Milk and Meat in the Kitchen

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The Biblical Prohibition

  • Please take note that we are only speaking in terms of the Torah prohibition here. There are many cases where it is rabbinically forbidden to have meat and milk even though there is no Biblical prohibition. For example it is Rabbinically forbidden to eat milk and meat together if they were not cooked together.
  1. The Torah states three times "לֹא-תְבַשֵּׁל גְּדִי בַּחֲלֵב אִמּוֹ-You shall not cook a kid (baby goat) in its mother's milk" (Exod. 23:19; 34:26; Deut. 14:21). Our Sages learn that the repetition three times teaches us the prohibitions of cooking, eating, and having any type of benefit (monetary or feeding one's animals) from milk cooked with meat.[1]
  2. Our Sages teach us that the language of "לא תבשל"-"You shall not cook" implies that the Biblical prohibitions only apply if the meat and milk are cooked together.[2] There is discussion whether frying or roasting meat and milk together is included in the biblical prohibition.[3] If a mixture of meat and milk is not biblically prohibited then one may derive benefit from it so long as one doesn't eat it.[4]
  3. The Torah only refers to a "גדי"; however, our Sages have taught us that a "kid" refers to all kosher domesticated animals (e.g. sheep, cows). We were also taught that all types of kosher animal milk are prohibited to cook meat with, not only the milk of the mother. Rather, the reason why the Torah was so specific is because it was speaking in the present (i.e. that the verse spoke in terms which are similar to the way the world functioned at the time).[5]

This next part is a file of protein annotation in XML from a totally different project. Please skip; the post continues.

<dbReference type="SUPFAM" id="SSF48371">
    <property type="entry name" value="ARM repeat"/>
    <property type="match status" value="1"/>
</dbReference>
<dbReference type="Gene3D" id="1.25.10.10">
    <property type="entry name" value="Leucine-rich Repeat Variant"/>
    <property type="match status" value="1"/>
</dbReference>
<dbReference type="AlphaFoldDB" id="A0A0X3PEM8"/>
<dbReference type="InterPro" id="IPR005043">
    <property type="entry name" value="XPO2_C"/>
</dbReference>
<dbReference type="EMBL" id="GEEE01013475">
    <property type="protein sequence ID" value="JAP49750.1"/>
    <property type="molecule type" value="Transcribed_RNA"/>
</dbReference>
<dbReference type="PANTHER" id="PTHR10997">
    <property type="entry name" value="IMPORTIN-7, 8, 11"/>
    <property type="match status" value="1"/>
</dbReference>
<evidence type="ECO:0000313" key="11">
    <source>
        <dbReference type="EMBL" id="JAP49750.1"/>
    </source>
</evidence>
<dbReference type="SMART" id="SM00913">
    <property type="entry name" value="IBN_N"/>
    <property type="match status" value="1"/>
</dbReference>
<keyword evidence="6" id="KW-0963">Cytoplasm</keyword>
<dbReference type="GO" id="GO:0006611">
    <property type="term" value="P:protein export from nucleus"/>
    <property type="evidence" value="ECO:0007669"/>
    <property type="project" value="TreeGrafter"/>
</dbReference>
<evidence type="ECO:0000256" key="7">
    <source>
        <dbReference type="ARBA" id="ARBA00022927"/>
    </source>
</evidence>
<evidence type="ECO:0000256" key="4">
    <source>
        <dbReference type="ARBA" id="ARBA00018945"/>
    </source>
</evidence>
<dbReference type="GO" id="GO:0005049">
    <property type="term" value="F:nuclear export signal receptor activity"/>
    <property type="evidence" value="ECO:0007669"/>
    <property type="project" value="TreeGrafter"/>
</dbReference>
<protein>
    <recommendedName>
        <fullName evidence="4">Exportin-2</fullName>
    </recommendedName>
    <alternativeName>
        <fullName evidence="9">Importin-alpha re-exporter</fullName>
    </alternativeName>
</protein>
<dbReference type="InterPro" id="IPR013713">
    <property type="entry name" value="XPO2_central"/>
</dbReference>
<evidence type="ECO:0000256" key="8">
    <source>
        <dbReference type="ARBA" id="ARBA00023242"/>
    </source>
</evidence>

Separate ovens for meat and milk

  1. Many Poskim rule that nowadays a person should have separate ovens for cooking meat and for cooking milk.[6] In cases where this is difficult, one can be lenient to use one oven so long as one covers all food placed in the oven or if one cooks the different uncovered foods in the oven over 24 hours apart.[7]
  2. According to some, if the foods are dry foods that don't produce vapors, then one may place the foods in the oven one after the other (but not at the same time).[8] Others rule that ideally one should wait 24 hours between cooking the foods and that one should first let the oven run for 15 minutes before placing the second food into the oven.[9]
  3. In a case where someone has only one oven, he does not need to have separate oven grates for meat and milk.[10]

Sink for meat and milk

  1. If one is cleaning meat dishes in the same sink in which one cleaned milk dishes, if there's still some dairy remnant in the sink, it's forbidden to pour hot water there because at the time one pours the water the meat and milk are halachically cooked together even though one has no intention of using those remnants. [11]

Microwave for meat and milk

  1. If one uses a microwave for meat and for dairy (at different times), some authorities hold that one should preferably double wrap all foods[12], however, some authorities hold that covering it well with one covering is sufficient. Some also advise using different trays one for dairy and one for meat. [13]
  2. If one wan't careful to keep his microwave kosher in these regards, one can make it kosher again by cleaning the microwave out and boiling water in the microwave for a few minutes. Some also recommend adding detergent to the water that is to be boiled in the microwave.[14]

Toaster-oven for meat and milk